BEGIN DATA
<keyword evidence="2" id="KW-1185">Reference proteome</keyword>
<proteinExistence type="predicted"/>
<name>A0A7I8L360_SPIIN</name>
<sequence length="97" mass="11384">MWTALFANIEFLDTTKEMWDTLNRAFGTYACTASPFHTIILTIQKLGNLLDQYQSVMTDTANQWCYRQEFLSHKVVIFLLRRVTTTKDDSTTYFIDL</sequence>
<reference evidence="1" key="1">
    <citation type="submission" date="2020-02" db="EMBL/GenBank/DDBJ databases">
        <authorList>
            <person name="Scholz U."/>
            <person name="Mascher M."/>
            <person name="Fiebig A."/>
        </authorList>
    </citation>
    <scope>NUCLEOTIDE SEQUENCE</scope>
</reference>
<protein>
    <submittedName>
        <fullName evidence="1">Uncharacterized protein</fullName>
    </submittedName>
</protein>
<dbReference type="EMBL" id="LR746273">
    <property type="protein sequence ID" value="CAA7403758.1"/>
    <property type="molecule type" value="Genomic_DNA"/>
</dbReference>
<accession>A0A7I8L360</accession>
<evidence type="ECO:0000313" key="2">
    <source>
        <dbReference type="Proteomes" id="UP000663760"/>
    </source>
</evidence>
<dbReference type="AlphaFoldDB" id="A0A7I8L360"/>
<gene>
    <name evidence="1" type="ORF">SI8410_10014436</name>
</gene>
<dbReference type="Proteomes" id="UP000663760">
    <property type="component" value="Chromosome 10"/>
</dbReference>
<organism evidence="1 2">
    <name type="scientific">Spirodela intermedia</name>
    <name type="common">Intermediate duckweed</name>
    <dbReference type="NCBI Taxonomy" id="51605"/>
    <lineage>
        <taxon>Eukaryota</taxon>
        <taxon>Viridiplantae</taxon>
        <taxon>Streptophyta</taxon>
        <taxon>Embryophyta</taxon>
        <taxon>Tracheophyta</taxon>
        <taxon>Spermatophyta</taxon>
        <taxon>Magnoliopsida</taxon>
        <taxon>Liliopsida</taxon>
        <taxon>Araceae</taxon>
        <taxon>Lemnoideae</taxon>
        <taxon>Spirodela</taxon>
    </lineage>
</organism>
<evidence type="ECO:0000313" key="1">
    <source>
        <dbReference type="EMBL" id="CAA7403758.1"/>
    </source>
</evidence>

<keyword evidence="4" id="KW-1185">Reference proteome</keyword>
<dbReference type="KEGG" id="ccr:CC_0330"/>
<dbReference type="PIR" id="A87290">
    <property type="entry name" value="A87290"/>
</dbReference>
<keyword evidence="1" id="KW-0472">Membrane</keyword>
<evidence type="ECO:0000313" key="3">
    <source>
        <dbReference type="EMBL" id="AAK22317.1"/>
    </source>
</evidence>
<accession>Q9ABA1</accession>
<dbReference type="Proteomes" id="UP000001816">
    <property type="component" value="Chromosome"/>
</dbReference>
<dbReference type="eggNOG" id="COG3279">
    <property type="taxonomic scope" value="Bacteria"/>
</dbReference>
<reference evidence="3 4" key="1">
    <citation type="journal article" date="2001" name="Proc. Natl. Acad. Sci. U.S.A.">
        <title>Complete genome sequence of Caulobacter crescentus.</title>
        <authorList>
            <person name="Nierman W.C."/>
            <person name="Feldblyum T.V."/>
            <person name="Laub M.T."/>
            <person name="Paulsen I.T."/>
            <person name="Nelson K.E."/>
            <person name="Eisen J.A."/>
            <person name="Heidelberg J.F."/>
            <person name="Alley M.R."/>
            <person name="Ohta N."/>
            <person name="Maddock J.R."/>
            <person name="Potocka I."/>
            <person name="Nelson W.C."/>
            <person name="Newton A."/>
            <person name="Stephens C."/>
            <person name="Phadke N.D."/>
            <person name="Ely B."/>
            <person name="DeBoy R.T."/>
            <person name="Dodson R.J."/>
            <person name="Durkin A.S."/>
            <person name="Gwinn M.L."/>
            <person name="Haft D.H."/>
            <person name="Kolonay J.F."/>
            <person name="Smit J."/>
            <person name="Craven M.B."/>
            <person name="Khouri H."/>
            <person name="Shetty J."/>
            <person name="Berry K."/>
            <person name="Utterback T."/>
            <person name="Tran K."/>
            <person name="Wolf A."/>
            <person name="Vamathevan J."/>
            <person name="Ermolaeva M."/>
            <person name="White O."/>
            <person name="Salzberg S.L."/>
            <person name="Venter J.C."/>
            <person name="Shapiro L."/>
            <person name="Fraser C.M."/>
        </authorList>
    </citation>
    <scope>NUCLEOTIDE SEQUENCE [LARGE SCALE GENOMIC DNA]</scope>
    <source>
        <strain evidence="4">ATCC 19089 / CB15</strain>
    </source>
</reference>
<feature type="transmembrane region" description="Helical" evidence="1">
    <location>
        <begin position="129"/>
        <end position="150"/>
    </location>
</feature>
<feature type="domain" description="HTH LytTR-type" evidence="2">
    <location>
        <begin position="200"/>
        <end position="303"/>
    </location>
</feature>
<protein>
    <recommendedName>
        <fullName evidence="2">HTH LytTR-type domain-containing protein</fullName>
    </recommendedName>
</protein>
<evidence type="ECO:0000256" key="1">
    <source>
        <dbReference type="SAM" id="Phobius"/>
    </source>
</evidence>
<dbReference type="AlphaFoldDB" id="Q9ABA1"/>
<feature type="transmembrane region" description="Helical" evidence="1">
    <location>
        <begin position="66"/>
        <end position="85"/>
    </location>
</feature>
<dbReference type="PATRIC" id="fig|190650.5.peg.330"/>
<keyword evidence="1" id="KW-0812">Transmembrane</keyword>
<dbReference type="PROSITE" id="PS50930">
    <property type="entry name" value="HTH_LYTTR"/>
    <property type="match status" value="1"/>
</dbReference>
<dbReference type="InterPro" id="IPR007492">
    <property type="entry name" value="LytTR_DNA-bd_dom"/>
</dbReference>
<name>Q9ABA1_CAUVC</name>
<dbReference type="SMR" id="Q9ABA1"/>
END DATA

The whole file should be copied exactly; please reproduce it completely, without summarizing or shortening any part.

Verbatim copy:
<keyword evidence="2" id="KW-1185">Reference proteome</keyword>
<proteinExistence type="predicted"/>
<name>A0A7I8L360_SPIIN</name>
<sequence length="97" mass="11384">MWTALFANIEFLDTTKEMWDTLNRAFGTYACTASPFHTIILTIQKLGNLLDQYQSVMTDTANQWCYRQEFLSHKVVIFLLRRVTTTKDDSTTYFIDL</sequence>
<reference evidence="1" key="1">
    <citation type="submission" date="2020-02" db="EMBL/GenBank/DDBJ databases">
        <authorList>
            <person name="Scholz U."/>
            <person name="Mascher M."/>
            <person name="Fiebig A."/>
        </authorList>
    </citation>
    <scope>NUCLEOTIDE SEQUENCE</scope>
</reference>
<protein>
    <submittedName>
        <fullName evidence="1">Uncharacterized protein</fullName>
    </submittedName>
</protein>
<dbReference type="EMBL" id="LR746273">
    <property type="protein sequence ID" value="CAA7403758.1"/>
    <property type="molecule type" value="Genomic_DNA"/>
</dbReference>
<accession>A0A7I8L360</accession>
<evidence type="ECO:0000313" key="2">
    <source>
        <dbReference type="Proteomes" id="UP000663760"/>
    </source>
</evidence>
<dbReference type="AlphaFoldDB" id="A0A7I8L360"/>
<gene>
    <name evidence="1" type="ORF">SI8410_10014436</name>
</gene>
<dbReference type="Proteomes" id="UP000663760">
    <property type="component" value="Chromosome 10"/>
</dbReference>
<organism evidence="1 2">
    <name type="scientific">Spirodela intermedia</name>
    <name type="common">Intermediate duckweed</name>
    <dbReference type="NCBI Taxonomy" id="51605"/>
    <lineage>
        <taxon>Eukaryota</taxon>
        <taxon>Viridiplantae</taxon>
        <taxon>Streptophyta</taxon>
        <taxon>Embryophyta</taxon>
        <taxon>Tracheophyta</taxon>
        <taxon>Spermatophyta</taxon>
        <taxon>Magnoliopsida</taxon>
        <taxon>Liliopsida</taxon>
        <taxon>Araceae</taxon>
        <taxon>Lemnoideae</taxon>
        <taxon>Spirodela</taxon>
    </lineage>
</organism>
<evidence type="ECO:0000313" key="1">
    <source>
        <dbReference type="EMBL" id="CAA7403758.1"/>
    </source>
</evidence>

<keyword evidence="4" id="KW-1185">Reference proteome</keyword>
<dbReference type="KEGG" id="ccr:CC_0330"/>
<dbReference type="PIR" id="A87290">
    <property type="entry name" value="A87290"/>
</dbReference>
<keyword evidence="1" id="KW-0472">Membrane</keyword>
<evidence type="ECO:0000313" key="3">
    <source>
        <dbReference type="EMBL" id="AAK22317.1"/>
    </source>
</evidence>
<accession>Q9ABA1</accession>
<dbReference type="Proteomes" id="UP000001816">
    <property type="component" value="Chromosome"/>
</dbReference>
<dbReference type="eggNOG" id="COG3279">
    <property type="taxonomic scope" value="Bacteria"/>
</dbReference>
<reference evidence="3 4" key="1">
    <citation type="journal article" date="2001" name="Proc. Natl. Acad. Sci. U.S.A.">
        <title>Complete genome sequence of Caulobacter crescentus.</title>
        <authorList>
            <person name="Nierman W.C."/>
            <person name="Feldblyum T.V."/>
            <person name="Laub M.T."/>
            <person name="Paulsen I.T."/>
            <person name="Nelson K.E."/>
            <person name="Eisen J.A."/>
            <person name="Heidelberg J.F."/>
            <person name="Alley M.R."/>
            <person name="Ohta N."/>
            <person name="Maddock J.R."/>
            <person name="Potocka I."/>
            <person name="Nelson W.C."/>
            <person name="Newton A."/>
            <person name="Stephens C."/>
            <person name="Phadke N.D."/>
            <person name="Ely B."/>
            <person name="DeBoy R.T."/>
            <person name="Dodson R.J."/>
            <person name="Durkin A.S."/>
            <person name="Gwinn M.L."/>
            <person name="Haft D.H."/>
            <person name="Kolonay J.F."/>
            <person name="Smit J."/>
            <person name="Craven M.B."/>
            <person name="Khouri H."/>
            <person name="Shetty J."/>
            <person name="Berry K."/>
            <person name="Utterback T."/>
            <person name="Tran K."/>
            <person name="Wolf A."/>
            <person name="Vamathevan J."/>
            <person name="Ermolaeva M."/>
            <person name="White O."/>
            <person name="Salzberg S.L."/>
            <person name="Venter J.C."/>
            <person name="Shapiro L."/>
            <person name="Fraser C.M."/>
        </authorList>
    </citation>
    <scope>NUCLEOTIDE SEQUENCE [LARGE SCALE GENOMIC DNA]</scope>
    <source>
        <strain evidence="4">ATCC 19089 / CB15</strain>
    </source>
</reference>
<feature type="transmembrane region" description="Helical" evidence="1">
    <location>
        <begin position="129"/>
        <end position="150"/>
    </location>
</feature>
<feature type="domain" description="HTH LytTR-type" evidence="2">
    <location>
        <begin position="200"/>
        <end position="303"/>
    </location>
</feature>
<protein>
    <recommendedName>
        <fullName evidence="2">HTH LytTR-type domain-containing protein</fullName>
    </recommendedName>
</protein>
<evidence type="ECO:0000256" key="1">
    <source>
        <dbReference type="SAM" id="Phobius"/>
    </source>
</evidence>
<dbReference type="AlphaFoldDB" id="Q9ABA1"/>
<feature type="transmembrane region" description="Helical" evidence="1">
    <location>
        <begin position="66"/>
        <end position="85"/>
    </location>
</feature>
<dbReference type="PATRIC" id="fig|190650.5.peg.330"/>
<keyword evidence="1" id="KW-0812">Transmembrane</keyword>
<dbReference type="PROSITE" id="PS50930">
    <property type="entry name" value="HTH_LYTTR"/>
    <property type="match status" value="1"/>
</dbReference>
<dbReference type="InterPro" id="IPR007492">
    <property type="entry name" value="LytTR_DNA-bd_dom"/>
</dbReference>
<name>Q9ABA1_CAUVC</name>
<dbReference type="SMR" id="Q9ABA1"/>